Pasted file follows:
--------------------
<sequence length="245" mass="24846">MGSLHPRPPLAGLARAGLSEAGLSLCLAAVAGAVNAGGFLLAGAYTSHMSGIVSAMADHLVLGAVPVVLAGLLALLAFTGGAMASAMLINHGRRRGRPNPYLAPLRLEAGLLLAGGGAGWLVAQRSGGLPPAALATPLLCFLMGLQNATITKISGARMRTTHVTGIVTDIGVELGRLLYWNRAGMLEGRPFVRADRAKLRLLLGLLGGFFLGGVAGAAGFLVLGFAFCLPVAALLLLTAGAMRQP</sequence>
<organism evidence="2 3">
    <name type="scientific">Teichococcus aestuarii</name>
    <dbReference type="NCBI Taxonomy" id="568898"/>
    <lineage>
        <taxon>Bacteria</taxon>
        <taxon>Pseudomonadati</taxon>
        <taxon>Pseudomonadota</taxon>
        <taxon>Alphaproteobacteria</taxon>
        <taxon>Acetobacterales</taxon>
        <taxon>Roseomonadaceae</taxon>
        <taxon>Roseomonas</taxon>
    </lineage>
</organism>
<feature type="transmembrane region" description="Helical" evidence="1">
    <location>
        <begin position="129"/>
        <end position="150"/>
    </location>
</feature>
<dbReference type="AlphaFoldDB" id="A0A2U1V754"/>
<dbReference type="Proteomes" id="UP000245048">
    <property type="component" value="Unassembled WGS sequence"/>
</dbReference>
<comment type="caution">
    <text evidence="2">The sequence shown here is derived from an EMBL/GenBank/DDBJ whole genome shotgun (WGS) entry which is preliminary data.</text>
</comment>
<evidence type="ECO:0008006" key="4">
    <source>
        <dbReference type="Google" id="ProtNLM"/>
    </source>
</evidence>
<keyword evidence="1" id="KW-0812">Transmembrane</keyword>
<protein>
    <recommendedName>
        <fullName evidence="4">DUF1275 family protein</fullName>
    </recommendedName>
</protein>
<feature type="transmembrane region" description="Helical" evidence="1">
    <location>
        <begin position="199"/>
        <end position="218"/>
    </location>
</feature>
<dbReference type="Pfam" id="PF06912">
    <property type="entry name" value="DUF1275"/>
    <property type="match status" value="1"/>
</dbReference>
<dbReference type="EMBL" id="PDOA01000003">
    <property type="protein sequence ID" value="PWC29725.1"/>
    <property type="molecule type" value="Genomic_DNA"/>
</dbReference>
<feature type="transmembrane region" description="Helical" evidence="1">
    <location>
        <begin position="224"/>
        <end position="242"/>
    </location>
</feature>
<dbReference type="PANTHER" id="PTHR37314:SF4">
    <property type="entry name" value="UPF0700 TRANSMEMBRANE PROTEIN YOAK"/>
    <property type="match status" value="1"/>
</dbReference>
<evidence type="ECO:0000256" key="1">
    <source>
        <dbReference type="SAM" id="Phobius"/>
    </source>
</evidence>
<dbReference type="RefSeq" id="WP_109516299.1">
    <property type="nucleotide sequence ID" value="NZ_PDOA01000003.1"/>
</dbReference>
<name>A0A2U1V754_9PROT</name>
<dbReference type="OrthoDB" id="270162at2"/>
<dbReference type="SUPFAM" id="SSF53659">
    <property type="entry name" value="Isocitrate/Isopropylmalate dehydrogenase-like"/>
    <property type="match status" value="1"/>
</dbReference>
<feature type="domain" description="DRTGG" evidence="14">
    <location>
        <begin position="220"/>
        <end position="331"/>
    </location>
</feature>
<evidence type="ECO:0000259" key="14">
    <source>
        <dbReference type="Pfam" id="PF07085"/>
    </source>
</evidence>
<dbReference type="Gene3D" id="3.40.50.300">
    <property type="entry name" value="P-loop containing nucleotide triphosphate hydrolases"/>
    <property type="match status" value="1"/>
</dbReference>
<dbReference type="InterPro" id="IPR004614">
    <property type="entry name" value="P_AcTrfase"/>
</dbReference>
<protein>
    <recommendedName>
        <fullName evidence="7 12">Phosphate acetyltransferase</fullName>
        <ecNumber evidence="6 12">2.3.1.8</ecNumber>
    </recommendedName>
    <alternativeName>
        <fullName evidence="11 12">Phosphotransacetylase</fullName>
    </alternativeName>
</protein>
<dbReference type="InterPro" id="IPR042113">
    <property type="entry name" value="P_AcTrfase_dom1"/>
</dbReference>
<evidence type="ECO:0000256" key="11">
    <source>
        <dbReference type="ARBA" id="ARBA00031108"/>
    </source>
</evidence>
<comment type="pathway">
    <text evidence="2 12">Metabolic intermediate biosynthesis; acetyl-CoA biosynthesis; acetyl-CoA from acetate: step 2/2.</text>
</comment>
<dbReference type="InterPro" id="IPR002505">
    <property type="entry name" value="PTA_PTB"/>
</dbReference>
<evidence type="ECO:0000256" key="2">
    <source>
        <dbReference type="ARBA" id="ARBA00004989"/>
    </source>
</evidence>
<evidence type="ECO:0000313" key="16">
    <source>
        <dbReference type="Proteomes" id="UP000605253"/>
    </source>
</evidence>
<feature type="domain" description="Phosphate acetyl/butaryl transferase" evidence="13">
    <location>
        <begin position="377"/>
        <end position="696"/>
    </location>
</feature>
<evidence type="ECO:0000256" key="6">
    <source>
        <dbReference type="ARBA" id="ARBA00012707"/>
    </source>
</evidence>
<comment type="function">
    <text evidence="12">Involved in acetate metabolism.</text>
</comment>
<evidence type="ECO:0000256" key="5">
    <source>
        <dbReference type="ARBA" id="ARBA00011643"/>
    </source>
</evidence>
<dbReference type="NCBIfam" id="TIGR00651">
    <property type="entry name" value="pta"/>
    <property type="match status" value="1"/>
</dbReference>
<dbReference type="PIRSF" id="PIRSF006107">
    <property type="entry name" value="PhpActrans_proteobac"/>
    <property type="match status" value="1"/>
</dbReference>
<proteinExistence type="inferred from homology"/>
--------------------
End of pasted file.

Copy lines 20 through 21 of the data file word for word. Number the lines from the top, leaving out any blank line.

</feature>
<dbReference type="AlphaFoldDB" id="A0A2U1V754"/>